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Who writes Linux? (And how you can too!)

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| 70% of contributions came from developers working for companies. Red Hat is
| at the forefront with 11.2% then Novell (8.9%) and IBM (8.3%.) The top 10
| individual contributors collectively provided 15% of kernel changes.
| Yet, by far the largest single change contributor – at 13.9% - is the
| contributor listed as “none.” This is all the single developers who are just
| working on their own without the backing of any company. As much as major
| vendors are providing for the future of Linux there’s still definitely a
| place for lone coders with passion and enthusiasm, in the spirit of Torvalds.



The New Linux Developer Network

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| We’ve hired a new guy to run the LDN, Brian Proffitt. *He’s been hard at work
| since the moment he started, asking lots of questions and building a new
| infrastructure in an amazing amount of time. *And now, you can see the
| results of his initial work.


Linux is a platform, not an OS

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| Microsoft, a staunch opponent of Linux, already understands this very
| vividly. They no longer see Windows as just an "operating system", but as
| an entire platform. They realize that the only way Windows has a prayer of
| surviving, especially in today's open source world, is if everything runs on
| Windows, including every FOSS program out there. They've even admitted that
| as much themselves, saying that they think that all open source should run on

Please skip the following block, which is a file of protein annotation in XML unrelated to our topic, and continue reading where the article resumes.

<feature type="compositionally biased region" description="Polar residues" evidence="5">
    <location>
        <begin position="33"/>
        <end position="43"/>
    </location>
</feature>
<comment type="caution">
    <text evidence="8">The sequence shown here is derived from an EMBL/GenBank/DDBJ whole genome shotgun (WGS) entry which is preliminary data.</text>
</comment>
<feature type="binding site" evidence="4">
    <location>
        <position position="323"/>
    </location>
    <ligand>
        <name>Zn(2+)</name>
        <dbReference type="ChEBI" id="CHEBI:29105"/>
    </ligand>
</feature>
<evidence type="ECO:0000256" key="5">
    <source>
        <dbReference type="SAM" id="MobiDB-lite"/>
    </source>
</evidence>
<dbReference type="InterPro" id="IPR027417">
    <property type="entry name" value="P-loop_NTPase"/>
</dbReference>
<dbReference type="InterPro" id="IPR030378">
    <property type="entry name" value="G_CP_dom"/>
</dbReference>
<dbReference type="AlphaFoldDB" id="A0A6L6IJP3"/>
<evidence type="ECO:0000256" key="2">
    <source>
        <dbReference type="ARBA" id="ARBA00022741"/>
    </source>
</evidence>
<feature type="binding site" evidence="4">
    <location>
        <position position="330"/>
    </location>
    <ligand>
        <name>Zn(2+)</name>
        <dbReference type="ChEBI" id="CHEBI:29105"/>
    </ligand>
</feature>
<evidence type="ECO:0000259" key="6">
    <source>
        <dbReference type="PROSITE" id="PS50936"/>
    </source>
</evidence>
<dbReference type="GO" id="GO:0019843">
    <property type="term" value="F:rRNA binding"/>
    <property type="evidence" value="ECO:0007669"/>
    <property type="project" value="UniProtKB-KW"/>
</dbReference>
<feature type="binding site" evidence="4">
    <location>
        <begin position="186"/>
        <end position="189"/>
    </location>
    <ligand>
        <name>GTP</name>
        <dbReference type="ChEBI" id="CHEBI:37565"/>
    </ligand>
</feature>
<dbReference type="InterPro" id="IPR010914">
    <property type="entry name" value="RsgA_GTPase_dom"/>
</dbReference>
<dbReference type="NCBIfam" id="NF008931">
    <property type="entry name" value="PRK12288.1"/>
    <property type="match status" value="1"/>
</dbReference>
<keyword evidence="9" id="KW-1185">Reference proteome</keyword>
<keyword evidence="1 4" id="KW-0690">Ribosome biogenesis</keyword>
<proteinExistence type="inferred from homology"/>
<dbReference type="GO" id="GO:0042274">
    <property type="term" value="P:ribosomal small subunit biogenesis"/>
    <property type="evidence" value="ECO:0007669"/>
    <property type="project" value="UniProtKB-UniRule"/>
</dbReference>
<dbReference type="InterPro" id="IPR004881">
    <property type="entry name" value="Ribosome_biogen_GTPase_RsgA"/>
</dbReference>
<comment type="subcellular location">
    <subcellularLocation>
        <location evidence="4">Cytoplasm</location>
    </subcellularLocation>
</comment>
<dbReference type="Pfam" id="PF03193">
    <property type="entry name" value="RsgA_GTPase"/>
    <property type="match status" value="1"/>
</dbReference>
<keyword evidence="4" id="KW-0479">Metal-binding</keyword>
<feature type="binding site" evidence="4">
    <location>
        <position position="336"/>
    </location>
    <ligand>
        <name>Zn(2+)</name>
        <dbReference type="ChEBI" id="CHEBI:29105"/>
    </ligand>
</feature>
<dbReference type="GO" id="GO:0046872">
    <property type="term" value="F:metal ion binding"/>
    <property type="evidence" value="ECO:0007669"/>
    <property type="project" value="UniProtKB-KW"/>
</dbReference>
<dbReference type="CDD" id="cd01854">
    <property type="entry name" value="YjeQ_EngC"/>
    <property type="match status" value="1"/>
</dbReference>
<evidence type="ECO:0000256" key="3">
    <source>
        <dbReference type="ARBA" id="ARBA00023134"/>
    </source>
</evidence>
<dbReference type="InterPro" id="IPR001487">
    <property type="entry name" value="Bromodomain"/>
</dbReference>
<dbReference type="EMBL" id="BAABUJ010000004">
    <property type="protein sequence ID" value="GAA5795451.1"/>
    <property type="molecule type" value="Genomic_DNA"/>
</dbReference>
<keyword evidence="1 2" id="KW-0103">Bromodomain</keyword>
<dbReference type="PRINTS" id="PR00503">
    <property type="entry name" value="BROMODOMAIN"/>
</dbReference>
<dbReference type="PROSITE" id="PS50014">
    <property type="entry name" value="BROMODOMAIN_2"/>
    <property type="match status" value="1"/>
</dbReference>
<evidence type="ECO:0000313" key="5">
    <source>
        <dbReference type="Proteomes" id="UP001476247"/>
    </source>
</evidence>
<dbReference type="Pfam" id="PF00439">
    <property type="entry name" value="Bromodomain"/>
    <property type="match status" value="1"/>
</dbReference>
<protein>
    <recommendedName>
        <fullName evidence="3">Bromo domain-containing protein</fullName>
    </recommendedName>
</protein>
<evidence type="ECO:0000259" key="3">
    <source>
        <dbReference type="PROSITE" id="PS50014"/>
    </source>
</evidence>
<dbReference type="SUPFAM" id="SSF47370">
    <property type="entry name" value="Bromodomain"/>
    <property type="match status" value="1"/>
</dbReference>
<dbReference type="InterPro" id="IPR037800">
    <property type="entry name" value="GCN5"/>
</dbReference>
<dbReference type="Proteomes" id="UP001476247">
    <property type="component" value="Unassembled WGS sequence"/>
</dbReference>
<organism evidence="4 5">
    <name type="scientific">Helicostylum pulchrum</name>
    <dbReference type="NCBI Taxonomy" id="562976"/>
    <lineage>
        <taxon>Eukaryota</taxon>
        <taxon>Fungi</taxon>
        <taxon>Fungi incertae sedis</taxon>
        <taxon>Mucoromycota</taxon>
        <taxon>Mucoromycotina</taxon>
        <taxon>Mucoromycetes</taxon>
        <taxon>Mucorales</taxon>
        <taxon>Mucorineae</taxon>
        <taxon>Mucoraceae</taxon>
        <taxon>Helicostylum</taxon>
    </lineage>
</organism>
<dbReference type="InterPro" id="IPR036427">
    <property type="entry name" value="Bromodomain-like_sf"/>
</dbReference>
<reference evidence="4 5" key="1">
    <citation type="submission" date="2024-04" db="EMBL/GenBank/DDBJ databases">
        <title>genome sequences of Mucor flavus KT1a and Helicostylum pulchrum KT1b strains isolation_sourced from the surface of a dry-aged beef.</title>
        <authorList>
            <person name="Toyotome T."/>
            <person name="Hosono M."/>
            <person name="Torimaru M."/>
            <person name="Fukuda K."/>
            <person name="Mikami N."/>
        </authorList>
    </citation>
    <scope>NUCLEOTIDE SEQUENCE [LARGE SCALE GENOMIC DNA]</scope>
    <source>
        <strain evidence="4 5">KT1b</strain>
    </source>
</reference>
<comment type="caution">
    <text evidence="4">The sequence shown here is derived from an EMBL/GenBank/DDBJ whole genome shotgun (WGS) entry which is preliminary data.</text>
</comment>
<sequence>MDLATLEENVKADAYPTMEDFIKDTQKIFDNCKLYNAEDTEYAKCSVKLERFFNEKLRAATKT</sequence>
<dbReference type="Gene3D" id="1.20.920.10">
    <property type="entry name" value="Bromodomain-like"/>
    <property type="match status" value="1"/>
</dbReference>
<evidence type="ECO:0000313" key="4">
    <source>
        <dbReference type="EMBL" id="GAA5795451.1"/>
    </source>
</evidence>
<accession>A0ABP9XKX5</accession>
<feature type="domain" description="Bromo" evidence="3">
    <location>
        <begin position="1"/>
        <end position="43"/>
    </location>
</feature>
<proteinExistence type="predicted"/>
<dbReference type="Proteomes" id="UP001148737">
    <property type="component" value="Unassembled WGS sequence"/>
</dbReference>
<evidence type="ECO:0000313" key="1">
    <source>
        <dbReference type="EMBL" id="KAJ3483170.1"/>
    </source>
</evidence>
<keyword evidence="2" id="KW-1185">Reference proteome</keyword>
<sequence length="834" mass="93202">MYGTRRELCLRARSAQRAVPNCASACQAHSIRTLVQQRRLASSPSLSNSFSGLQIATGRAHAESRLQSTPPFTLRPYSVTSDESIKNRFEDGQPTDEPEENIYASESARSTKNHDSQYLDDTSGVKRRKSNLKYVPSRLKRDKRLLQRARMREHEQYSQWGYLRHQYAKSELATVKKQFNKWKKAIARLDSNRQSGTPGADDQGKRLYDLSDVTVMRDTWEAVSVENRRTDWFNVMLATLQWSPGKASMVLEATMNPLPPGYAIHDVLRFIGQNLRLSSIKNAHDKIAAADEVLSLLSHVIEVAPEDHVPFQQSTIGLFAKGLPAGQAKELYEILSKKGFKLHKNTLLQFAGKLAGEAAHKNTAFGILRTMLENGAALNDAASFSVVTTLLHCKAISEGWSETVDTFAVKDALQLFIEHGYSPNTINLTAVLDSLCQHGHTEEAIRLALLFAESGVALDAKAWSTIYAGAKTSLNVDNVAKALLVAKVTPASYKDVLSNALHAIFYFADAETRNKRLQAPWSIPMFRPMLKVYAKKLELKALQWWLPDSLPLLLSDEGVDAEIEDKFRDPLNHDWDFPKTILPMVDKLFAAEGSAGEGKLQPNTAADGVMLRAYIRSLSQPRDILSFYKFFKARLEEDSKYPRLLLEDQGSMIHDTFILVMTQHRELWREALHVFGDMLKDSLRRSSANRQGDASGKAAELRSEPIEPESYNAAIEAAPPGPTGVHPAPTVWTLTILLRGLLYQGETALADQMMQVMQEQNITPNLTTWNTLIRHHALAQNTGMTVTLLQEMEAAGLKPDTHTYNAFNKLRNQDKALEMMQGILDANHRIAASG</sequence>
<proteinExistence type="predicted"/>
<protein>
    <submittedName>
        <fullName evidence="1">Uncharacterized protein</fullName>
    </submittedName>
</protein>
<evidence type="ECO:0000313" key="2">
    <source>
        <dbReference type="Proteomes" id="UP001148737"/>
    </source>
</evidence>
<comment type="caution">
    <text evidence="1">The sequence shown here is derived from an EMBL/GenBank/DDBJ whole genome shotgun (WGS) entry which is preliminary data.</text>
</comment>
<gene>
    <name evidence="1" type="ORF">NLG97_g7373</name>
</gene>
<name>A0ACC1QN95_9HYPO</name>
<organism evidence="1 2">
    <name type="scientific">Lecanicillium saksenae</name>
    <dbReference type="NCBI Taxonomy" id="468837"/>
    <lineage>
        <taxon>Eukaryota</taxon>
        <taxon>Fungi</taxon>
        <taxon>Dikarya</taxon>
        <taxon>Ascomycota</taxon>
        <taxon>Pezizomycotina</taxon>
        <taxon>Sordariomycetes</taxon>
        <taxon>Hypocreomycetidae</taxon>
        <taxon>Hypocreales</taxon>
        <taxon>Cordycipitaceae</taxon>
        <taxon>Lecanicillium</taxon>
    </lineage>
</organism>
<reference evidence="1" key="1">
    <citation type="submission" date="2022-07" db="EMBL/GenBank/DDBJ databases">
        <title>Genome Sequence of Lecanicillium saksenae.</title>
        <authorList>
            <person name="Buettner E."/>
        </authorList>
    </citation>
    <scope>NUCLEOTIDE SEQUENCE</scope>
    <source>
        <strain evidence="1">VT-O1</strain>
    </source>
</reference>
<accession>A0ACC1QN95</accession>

| Windows.
| And Apple is no different, nor Sun, nor IBM. They see their respective
| operating systems as platforms, not OS's. Sure, IBM supports Linux, but they
| also support IBM Unix, and in both cases they see their respective operating
| systems as platforms onto which they place lots of other software. So
| ultimately one of the biggest failings of Linux marketing is that people are
| working too hard to sell the operating system side of it, but failing to sell
| the platform aspects of it.


5 things you didn’t know about linux kernel code metrics

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| I started with writing a small script that:
| * *1. downloads a 2.6.0 kernel, analyzes it using SLOCCount written by David
| * * * Wheeler
| * *2. patches to one step newer kernel and analyzes it using the same tool.
| * *3. goes to number 2 until patches run out at 2.6.26
| Just in case I also used a different tool called cloc to analyze the same
| code. Word of comment on tools used is at the end of this post.
| This script ate 477MB of disk space with tarballs and bzipped patches.
| 1. The kernel has just reached 6 millions lines with 2.6.26!
| Linux kernel lines of code
| Linux kernel lines of code
| Yes, indeed, with 2.6.26 we’ve reached over 6 million lines of code. You can
| see that on the chart on the right (click for a normal size version).
| Both SLOCCount and CLOC show similar results. What is interesting here is
| that:
| * * * there’s over a million of blank lines,
| * * * and a million lines of comments (which are of course important too),
| * * * the code shows a faster-than-linear growth characteristic,
| * * * if current speed is maintained I predict we might get 7 million with
| * * * 2.6.30 and 8 million with 2.6.33, just look at the forecast.



Linux contributor base broadens

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| With more companies funding Linux work, the core hackers now delegate
| 70% of the coding

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